Andrew Pinder was recently appointed to the post of government e-envoy, responsible for putting all 457 government services on-line by 2005, writes Tom Berry. As New Labour’s internet Tsar his main area of focus will be getting sites up and running for customs and excise, employment, social security and the Inland Revenue, as well as preparing the UK for e-commerce.
Pinder has extensive experience of both the public and the private sectors. He spent 17 years at the Inland Revenue where he started as an inspector of taxes and became director of the department’s IT division. After leaving Whitehall, he worked for Prudential, Citibank, a venture capital firm and internet start-ups.
One place where he might add value first is through digital transactions. As Pinder told Financial Director’s sister publication, Accountancy Age, finance is a crucial area in developing decent, sustainable on-line services.
“One area that is particularly of interest is the issue of digital certificates,” he told AA. “In order to do secure transactions that involve privacy, real privacy issues of the nature of tax transactions or getting money paid to you from the state or indeed e-commerce transactions of a high value, you need to have verifiable digital certificates in place.”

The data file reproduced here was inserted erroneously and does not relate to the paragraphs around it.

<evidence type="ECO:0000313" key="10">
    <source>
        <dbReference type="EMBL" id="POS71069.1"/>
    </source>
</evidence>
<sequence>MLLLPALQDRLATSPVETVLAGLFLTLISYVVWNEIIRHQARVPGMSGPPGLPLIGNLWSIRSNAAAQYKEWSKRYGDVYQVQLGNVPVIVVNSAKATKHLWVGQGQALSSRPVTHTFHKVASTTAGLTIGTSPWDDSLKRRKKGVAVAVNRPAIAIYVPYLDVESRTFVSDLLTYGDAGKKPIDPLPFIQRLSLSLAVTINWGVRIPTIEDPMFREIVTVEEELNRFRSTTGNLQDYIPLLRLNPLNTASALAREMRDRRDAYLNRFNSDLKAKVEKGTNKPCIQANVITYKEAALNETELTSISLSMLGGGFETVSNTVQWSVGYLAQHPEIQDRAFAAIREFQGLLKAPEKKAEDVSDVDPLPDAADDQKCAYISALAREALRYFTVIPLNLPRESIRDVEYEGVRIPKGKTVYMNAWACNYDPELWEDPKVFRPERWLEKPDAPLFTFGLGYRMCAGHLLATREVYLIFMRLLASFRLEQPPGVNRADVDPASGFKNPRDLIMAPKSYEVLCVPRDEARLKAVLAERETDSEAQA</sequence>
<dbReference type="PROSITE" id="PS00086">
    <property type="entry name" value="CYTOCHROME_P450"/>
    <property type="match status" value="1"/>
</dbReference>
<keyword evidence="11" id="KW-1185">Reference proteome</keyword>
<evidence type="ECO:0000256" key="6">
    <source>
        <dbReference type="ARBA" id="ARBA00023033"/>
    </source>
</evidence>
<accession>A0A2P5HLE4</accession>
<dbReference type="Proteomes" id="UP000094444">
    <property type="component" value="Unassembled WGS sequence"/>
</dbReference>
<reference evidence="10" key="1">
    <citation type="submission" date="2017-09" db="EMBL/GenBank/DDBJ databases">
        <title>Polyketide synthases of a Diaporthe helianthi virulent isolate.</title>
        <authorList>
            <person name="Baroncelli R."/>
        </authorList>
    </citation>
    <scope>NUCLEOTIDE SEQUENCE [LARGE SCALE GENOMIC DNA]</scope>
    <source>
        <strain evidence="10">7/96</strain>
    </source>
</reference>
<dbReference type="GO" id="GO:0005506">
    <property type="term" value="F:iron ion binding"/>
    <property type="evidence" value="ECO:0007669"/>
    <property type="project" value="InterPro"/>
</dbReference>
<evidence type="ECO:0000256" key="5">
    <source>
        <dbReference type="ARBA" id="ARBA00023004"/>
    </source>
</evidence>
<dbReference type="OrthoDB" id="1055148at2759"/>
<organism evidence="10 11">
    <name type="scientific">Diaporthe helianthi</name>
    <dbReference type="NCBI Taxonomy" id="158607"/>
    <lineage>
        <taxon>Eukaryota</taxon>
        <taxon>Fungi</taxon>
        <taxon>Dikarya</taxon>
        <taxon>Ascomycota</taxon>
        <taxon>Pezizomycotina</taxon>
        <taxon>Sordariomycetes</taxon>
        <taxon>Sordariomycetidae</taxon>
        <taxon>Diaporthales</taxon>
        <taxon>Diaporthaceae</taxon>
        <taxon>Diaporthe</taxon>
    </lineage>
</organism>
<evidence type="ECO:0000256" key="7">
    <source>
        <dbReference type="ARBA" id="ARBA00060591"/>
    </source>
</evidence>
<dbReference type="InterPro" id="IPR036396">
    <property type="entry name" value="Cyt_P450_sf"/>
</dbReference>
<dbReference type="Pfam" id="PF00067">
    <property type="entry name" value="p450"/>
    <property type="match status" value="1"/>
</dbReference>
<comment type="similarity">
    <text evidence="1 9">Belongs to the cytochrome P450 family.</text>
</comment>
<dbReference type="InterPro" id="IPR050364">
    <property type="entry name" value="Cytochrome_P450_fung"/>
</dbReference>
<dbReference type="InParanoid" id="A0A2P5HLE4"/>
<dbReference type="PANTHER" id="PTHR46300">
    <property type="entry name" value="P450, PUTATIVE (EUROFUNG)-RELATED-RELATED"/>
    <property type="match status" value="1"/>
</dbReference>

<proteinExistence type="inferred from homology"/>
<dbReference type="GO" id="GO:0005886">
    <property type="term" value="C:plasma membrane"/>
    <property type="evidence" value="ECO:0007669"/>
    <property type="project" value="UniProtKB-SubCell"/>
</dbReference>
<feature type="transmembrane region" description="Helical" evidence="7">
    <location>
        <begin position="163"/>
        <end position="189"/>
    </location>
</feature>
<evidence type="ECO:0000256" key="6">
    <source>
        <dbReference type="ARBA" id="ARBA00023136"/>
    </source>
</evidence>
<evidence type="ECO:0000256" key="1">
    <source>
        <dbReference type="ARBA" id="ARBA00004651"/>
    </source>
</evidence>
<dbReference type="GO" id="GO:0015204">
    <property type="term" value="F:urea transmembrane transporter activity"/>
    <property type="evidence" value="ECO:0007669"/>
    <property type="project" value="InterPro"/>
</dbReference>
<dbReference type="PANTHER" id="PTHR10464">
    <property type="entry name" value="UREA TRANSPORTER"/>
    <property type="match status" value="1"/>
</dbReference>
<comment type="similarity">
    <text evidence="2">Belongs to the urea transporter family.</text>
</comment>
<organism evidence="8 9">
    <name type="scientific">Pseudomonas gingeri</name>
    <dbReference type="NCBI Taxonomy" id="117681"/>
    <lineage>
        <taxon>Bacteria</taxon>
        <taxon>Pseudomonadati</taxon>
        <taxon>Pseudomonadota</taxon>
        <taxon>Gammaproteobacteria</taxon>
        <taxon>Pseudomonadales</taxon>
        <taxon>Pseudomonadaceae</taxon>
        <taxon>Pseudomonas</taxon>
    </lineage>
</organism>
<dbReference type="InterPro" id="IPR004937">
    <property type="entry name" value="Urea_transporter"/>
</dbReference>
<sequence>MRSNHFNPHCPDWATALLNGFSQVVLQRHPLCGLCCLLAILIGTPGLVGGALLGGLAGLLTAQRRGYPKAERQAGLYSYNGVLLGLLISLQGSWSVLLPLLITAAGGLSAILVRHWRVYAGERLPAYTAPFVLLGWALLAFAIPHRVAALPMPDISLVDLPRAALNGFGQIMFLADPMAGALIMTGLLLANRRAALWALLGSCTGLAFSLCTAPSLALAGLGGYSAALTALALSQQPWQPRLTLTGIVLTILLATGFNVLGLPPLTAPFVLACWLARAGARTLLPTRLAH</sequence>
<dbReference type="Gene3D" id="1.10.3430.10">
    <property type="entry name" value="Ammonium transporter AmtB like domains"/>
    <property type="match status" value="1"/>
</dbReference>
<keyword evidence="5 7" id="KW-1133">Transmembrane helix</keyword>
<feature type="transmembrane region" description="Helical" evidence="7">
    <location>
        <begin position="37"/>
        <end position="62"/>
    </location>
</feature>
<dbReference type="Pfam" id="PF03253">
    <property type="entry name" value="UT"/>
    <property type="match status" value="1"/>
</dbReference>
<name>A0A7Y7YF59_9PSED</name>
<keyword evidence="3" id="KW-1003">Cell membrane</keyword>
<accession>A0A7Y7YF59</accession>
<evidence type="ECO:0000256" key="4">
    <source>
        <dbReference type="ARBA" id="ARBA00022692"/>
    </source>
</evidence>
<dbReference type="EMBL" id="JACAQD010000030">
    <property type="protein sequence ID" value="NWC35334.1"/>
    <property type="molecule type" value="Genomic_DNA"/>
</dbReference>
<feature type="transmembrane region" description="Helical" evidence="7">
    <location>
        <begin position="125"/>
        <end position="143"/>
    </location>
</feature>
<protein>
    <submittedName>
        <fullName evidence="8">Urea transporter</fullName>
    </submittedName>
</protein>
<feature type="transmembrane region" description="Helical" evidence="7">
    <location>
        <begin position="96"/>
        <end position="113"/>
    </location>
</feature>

Accountancy’s role in developing this digital future is crucial, he says. “We are just starting to see the first digital certificates emerging. The accountancy profession potentially can play a role in helping to get those out there. It seems to me the professions, particularly accountancy, have the in-depth knowledge to be the sort of people who could actually issue the certificates.”
Pinder says he has already had informal chats with the Institute of Chartered Accountants, something he will be following up very soon. “I really want to push them (the ICAEW) quite hard. I see no reason why they shouldn’t be an issuer of certificates through their members,” he says.
The UK government hopes to save #3.7bn by switching services to the net.
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